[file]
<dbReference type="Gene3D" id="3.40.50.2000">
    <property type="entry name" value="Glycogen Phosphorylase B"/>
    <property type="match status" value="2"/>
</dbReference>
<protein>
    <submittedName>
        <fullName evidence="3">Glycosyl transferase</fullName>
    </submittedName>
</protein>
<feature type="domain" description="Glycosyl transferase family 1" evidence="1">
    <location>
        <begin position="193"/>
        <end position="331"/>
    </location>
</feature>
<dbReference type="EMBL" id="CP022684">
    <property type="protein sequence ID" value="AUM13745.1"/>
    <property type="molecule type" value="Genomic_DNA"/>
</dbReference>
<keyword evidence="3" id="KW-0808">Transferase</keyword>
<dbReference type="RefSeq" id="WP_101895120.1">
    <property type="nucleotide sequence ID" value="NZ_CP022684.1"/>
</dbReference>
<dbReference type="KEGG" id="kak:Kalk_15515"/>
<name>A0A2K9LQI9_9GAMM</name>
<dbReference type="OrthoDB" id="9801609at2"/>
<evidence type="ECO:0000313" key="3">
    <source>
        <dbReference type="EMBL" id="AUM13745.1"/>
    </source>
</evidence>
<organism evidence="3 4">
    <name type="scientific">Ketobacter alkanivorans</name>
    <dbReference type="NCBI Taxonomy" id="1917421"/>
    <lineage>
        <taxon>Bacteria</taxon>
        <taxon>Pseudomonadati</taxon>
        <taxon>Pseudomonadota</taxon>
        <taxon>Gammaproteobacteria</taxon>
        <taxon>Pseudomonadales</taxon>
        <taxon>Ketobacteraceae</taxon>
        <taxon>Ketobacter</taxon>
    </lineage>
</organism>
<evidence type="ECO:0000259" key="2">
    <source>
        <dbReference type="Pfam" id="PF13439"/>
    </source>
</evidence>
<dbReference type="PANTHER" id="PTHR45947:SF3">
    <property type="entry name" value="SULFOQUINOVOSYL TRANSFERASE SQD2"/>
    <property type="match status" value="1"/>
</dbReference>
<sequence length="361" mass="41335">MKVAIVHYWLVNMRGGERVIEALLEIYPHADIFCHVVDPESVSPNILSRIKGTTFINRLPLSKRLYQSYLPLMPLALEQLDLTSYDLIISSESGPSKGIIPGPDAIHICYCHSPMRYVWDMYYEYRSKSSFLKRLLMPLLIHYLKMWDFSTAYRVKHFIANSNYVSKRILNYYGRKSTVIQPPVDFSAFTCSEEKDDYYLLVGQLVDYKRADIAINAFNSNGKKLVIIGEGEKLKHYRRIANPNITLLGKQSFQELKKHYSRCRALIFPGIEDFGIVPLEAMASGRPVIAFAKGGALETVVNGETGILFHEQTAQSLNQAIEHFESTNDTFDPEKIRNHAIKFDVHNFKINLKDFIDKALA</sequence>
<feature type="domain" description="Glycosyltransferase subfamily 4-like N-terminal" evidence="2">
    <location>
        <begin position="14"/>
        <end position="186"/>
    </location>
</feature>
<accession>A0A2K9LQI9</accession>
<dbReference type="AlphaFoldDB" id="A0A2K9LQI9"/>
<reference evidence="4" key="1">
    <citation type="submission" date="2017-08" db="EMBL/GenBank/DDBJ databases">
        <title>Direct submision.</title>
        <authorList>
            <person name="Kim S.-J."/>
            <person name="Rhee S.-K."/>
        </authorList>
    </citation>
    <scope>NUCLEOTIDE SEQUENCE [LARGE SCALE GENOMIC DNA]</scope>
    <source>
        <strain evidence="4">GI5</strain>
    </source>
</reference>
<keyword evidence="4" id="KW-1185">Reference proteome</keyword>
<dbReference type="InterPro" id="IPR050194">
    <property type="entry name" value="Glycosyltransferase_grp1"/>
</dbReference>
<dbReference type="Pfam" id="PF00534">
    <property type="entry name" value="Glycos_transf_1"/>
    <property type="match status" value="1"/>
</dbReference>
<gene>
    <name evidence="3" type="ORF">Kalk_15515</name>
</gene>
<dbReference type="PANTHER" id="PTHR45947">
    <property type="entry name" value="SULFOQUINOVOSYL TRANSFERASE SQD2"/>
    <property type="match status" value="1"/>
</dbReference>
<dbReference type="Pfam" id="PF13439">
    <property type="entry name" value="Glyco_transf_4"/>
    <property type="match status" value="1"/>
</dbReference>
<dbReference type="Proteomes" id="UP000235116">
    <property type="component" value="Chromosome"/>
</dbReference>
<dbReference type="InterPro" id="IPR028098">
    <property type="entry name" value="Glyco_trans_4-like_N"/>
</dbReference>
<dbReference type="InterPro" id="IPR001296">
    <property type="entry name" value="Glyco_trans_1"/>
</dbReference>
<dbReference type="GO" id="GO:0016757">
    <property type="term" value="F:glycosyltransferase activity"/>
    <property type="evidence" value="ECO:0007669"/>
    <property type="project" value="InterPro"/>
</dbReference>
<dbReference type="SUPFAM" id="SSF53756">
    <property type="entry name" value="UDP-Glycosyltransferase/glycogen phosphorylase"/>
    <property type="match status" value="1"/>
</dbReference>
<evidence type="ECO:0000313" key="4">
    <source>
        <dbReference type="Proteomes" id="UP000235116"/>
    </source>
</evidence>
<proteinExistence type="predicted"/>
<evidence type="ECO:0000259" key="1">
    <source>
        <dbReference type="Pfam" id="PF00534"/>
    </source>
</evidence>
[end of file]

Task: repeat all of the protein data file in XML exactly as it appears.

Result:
<dbReference type="Gene3D" id="3.40.50.2000">
    <property type="entry name" value="Glycogen Phosphorylase B"/>
    <property type="match status" value="2"/>
</dbReference>
<protein>
    <submittedName>
        <fullName evidence="3">Glycosyl transferase</fullName>
    </submittedName>
</protein>
<feature type="domain" description="Glycosyl transferase family 1" evidence="1">
    <location>
        <begin position="193"/>
        <end position="331"/>
    </location>
</feature>
<dbReference type="EMBL" id="CP022684">
    <property type="protein sequence ID" value="AUM13745.1"/>
    <property type="molecule type" value="Genomic_DNA"/>
</dbReference>
<keyword evidence="3" id="KW-0808">Transferase</keyword>
<dbReference type="RefSeq" id="WP_101895120.1">
    <property type="nucleotide sequence ID" value="NZ_CP022684.1"/>
</dbReference>
<dbReference type="KEGG" id="kak:Kalk_15515"/>
<name>A0A2K9LQI9_9GAMM</name>
<dbReference type="OrthoDB" id="9801609at2"/>
<evidence type="ECO:0000313" key="3">
    <source>
        <dbReference type="EMBL" id="AUM13745.1"/>
    </source>
</evidence>
<organism evidence="3 4">
    <name type="scientific">Ketobacter alkanivorans</name>
    <dbReference type="NCBI Taxonomy" id="1917421"/>
    <lineage>
        <taxon>Bacteria</taxon>
        <taxon>Pseudomonadati</taxon>
        <taxon>Pseudomonadota</taxon>
        <taxon>Gammaproteobacteria</taxon>
        <taxon>Pseudomonadales</taxon>
        <taxon>Ketobacteraceae</taxon>
        <taxon>Ketobacter</taxon>
    </lineage>
</organism>
<evidence type="ECO:0000259" key="2">
    <source>
        <dbReference type="Pfam" id="PF13439"/>
    </source>
</evidence>
<dbReference type="PANTHER" id="PTHR45947:SF3">
    <property type="entry name" value="SULFOQUINOVOSYL TRANSFERASE SQD2"/>
    <property type="match status" value="1"/>
</dbReference>
<sequence length="361" mass="41335">MKVAIVHYWLVNMRGGERVIEALLEIYPHADIFCHVVDPESVSPNILSRIKGTTFINRLPLSKRLYQSYLPLMPLALEQLDLTSYDLIISSESGPSKGIIPGPDAIHICYCHSPMRYVWDMYYEYRSKSSFLKRLLMPLLIHYLKMWDFSTAYRVKHFIANSNYVSKRILNYYGRKSTVIQPPVDFSAFTCSEEKDDYYLLVGQLVDYKRADIAINAFNSNGKKLVIIGEGEKLKHYRRIANPNITLLGKQSFQELKKHYSRCRALIFPGIEDFGIVPLEAMASGRPVIAFAKGGALETVVNGETGILFHEQTAQSLNQAIEHFESTNDTFDPEKIRNHAIKFDVHNFKINLKDFIDKALA</sequence>
<feature type="domain" description="Glycosyltransferase subfamily 4-like N-terminal" evidence="2">
    <location>
        <begin position="14"/>
        <end position="186"/>
    </location>
</feature>
<accession>A0A2K9LQI9</accession>
<dbReference type="AlphaFoldDB" id="A0A2K9LQI9"/>
<reference evidence="4" key="1">
    <citation type="submission" date="2017-08" db="EMBL/GenBank/DDBJ databases">
        <title>Direct submision.</title>
        <authorList>
            <person name="Kim S.-J."/>
            <person name="Rhee S.-K."/>
        </authorList>
    </citation>
    <scope>NUCLEOTIDE SEQUENCE [LARGE SCALE GENOMIC DNA]</scope>
    <source>
        <strain evidence="4">GI5</strain>
    </source>
</reference>
<keyword evidence="4" id="KW-1185">Reference proteome</keyword>
<dbReference type="InterPro" id="IPR050194">
    <property type="entry name" value="Glycosyltransferase_grp1"/>
</dbReference>
<dbReference type="Pfam" id="PF00534">
    <property type="entry name" value="Glycos_transf_1"/>
    <property type="match status" value="1"/>
</dbReference>
<gene>
    <name evidence="3" type="ORF">Kalk_15515</name>
</gene>
<dbReference type="PANTHER" id="PTHR45947">
    <property type="entry name" value="SULFOQUINOVOSYL TRANSFERASE SQD2"/>
    <property type="match status" value="1"/>
</dbReference>
<dbReference type="Pfam" id="PF13439">
    <property type="entry name" value="Glyco_transf_4"/>
    <property type="match status" value="1"/>
</dbReference>
<dbReference type="Proteomes" id="UP000235116">
    <property type="component" value="Chromosome"/>
</dbReference>
<dbReference type="InterPro" id="IPR028098">
    <property type="entry name" value="Glyco_trans_4-like_N"/>
</dbReference>
<dbReference type="InterPro" id="IPR001296">
    <property type="entry name" value="Glyco_trans_1"/>
</dbReference>
<dbReference type="GO" id="GO:0016757">
    <property type="term" value="F:glycosyltransferase activity"/>
    <property type="evidence" value="ECO:0007669"/>
    <property type="project" value="InterPro"/>
</dbReference>
<dbReference type="SUPFAM" id="SSF53756">
    <property type="entry name" value="UDP-Glycosyltransferase/glycogen phosphorylase"/>
    <property type="match status" value="1"/>
</dbReference>
<evidence type="ECO:0000313" key="4">
    <source>
        <dbReference type="Proteomes" id="UP000235116"/>
    </source>
</evidence>
<proteinExistence type="predicted"/>
<evidence type="ECO:0000259" key="1">
    <source>
        <dbReference type="Pfam" id="PF00534"/>
    </source>
</evidence>